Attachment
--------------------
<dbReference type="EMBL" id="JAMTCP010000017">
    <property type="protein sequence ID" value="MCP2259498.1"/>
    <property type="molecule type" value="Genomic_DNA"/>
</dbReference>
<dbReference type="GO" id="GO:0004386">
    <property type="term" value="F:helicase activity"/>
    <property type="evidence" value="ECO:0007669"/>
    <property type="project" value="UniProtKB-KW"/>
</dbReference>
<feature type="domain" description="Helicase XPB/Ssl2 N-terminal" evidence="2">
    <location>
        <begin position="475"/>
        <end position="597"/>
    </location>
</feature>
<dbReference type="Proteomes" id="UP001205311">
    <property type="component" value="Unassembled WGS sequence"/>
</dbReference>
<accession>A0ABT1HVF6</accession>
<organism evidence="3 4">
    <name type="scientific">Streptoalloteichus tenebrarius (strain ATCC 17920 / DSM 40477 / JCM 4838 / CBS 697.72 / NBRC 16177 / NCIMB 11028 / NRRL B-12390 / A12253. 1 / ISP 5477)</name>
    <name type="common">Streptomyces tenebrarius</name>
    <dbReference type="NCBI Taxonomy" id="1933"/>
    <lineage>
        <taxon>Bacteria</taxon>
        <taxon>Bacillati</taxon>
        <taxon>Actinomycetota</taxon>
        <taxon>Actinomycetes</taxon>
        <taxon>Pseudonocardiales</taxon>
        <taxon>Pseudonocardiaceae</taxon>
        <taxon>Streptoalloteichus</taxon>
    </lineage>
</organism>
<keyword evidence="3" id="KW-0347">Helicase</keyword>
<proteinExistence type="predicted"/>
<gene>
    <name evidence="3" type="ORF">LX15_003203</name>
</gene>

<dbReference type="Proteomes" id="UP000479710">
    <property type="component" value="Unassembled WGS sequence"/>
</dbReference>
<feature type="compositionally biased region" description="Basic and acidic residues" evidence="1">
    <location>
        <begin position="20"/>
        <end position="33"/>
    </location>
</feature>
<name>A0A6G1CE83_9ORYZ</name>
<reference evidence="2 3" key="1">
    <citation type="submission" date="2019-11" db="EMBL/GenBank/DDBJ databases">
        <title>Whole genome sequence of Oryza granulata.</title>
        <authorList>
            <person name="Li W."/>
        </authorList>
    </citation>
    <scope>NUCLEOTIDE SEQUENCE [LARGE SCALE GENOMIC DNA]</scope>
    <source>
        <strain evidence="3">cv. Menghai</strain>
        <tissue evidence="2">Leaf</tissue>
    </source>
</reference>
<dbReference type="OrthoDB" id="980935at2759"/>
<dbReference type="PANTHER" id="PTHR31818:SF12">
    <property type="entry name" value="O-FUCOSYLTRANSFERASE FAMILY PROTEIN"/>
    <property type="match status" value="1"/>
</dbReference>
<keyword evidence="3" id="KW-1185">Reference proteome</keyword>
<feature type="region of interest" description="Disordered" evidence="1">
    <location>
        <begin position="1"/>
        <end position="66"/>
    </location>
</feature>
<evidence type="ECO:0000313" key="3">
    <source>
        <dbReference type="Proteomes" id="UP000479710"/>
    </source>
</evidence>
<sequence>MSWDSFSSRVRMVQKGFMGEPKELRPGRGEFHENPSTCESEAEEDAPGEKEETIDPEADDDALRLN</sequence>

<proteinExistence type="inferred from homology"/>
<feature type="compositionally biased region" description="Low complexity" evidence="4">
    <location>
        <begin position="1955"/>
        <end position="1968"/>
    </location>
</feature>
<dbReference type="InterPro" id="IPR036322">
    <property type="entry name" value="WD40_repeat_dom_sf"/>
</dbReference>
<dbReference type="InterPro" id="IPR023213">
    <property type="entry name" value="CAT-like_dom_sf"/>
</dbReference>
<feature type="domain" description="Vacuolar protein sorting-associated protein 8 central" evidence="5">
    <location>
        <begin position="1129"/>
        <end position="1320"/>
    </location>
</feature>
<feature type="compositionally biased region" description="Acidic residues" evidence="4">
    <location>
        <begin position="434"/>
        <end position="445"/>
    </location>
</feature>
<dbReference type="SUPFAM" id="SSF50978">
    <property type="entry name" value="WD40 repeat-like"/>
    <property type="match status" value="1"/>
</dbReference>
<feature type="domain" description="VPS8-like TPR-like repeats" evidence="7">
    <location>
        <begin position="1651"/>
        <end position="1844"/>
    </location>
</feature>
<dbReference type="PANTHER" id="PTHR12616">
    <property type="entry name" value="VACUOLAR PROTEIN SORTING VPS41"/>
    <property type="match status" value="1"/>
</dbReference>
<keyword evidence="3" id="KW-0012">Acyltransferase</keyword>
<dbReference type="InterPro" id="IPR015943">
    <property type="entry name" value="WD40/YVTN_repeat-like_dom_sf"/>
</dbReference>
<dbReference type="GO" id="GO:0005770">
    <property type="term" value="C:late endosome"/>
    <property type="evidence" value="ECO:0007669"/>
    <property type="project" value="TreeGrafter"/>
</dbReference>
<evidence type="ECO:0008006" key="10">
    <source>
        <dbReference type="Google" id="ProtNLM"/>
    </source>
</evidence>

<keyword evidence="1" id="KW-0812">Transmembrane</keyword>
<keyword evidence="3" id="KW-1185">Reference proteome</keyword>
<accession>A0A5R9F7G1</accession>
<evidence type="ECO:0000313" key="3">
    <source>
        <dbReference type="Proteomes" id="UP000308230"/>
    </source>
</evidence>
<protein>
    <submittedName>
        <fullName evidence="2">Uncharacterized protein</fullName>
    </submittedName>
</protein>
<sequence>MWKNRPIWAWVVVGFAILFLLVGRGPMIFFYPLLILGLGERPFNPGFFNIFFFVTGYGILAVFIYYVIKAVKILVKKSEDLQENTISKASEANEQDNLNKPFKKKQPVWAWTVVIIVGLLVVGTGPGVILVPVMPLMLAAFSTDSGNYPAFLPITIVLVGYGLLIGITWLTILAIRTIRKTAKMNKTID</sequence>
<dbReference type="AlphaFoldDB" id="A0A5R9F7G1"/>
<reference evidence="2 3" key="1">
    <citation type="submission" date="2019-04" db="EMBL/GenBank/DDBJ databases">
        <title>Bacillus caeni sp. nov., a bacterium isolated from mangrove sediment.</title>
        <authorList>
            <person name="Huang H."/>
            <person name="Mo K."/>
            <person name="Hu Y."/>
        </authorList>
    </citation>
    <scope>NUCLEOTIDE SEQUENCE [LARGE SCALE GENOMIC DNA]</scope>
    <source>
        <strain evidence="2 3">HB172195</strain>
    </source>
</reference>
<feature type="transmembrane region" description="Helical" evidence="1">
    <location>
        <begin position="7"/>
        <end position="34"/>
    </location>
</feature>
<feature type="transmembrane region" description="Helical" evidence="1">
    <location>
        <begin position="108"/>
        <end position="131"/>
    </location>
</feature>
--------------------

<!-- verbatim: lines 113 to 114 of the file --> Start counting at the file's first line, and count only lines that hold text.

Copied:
    </location>
</feature>